Autistic Spectrum Disorders (ASDs) are a range of developmental disorders that become apparent in childhood and persist in adulthood. Broadly referred to as just autism, ASDs represent the variety of symptoms and severity within the well-known condition. Still, they all have some common characteristics, including:
- Problems with social interaction stemming from being unable to understand people’s feelings and emotions, often taking what they say literally
- Impaired language and communication skills, often including late language development and leading to an inability to properly take part in conversations
- Repetitive physical and mental routines which are developed early on and cause considerable upset if broken
The NHS points out that there are three types of ASDs:
Autistic disorder, sometimes known as “classic autism“ – children with this disorder have significant problems with language, behaviour and social interaction, as well as learning difficulty
Asperger’s syndrome – children with Asperger’s have less severe symptoms and are often able to lead independent lives. They struggle most with social interaction and certain areas of language but often develop intense interests, which they excel in
Pervasive Developmental Disorder – Not Otherwise Specified (PDD-NOS), which is also known as “atypical autism“ – this diagnosis is used for those children who display some, but not all, the characteristics of Autistic disorder or Asperger’s syndrome. Their symptoms are usually milder.
[adsense]It is estimated that ASDs affect just over 1% of American children. Symptoms can begin to appear when babies are as young as 12 months, but often become obvious at around age 2. Diagnosing children as early as possible can lead to early intensive therapy which can sometimes lead to significant improvements in their life.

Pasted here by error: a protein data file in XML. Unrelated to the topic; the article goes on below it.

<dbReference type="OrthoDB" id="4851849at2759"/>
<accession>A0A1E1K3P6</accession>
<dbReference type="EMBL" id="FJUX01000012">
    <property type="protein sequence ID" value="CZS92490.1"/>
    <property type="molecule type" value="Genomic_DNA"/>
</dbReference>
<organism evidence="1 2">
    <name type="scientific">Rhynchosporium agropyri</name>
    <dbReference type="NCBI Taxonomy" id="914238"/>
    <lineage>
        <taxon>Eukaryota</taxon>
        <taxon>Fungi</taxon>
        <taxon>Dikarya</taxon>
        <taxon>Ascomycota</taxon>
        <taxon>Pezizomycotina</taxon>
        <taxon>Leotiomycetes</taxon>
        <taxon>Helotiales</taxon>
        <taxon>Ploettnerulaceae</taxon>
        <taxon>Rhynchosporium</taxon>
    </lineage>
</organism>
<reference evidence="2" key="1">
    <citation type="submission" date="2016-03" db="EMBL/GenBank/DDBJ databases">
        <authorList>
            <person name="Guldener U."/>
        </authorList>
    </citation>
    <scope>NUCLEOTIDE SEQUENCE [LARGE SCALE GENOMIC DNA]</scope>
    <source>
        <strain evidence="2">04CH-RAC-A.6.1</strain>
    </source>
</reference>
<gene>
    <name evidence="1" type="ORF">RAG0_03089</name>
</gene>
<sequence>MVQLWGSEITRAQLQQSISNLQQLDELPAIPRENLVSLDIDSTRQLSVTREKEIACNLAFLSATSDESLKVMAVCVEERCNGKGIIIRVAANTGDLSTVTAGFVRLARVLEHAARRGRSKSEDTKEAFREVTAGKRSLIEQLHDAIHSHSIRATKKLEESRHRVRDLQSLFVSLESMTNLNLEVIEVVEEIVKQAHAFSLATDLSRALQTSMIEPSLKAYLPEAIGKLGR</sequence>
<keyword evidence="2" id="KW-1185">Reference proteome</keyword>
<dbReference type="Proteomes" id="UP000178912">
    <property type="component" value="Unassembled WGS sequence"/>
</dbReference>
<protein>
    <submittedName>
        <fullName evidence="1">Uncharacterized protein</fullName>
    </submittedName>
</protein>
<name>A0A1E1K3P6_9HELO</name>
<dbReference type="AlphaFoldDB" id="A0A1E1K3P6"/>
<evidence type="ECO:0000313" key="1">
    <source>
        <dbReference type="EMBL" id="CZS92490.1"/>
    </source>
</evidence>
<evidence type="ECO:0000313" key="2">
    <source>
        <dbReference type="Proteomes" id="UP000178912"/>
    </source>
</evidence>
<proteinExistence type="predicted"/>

The exact cause of autism is unknown, but there are many theories that certain inherited genes could be the cause. Health authorities mostly claim that there is very little evidence to suggest a link between ASDs and the MMR (measles, mumps and rubella) vaccine.
There is no known cure for ASDs but a variety of treatments are available to help the sufferer lead an independent life and function within social settings. Some popular therapies include:
- Applied behaviour analysis (ABA) which may help to improve social functioning and communication. This type of therapy involves seeing a clinical psychologist or trained therapist, who rewards good behaviour with praise and sets out a consistent and structured way of dealing with challenging or harmful behaviour
- Conginitive behavioural therapy (CBT) can also help combat negative thoughts and behaviour
- Various special teaching programmes and occupational therapy to help the sufferer assimilate into his or her environment and not fall behind on school work
- Drugs may sometimes be prescribed to deal with obsessive or hyperactive behaviour and severe depression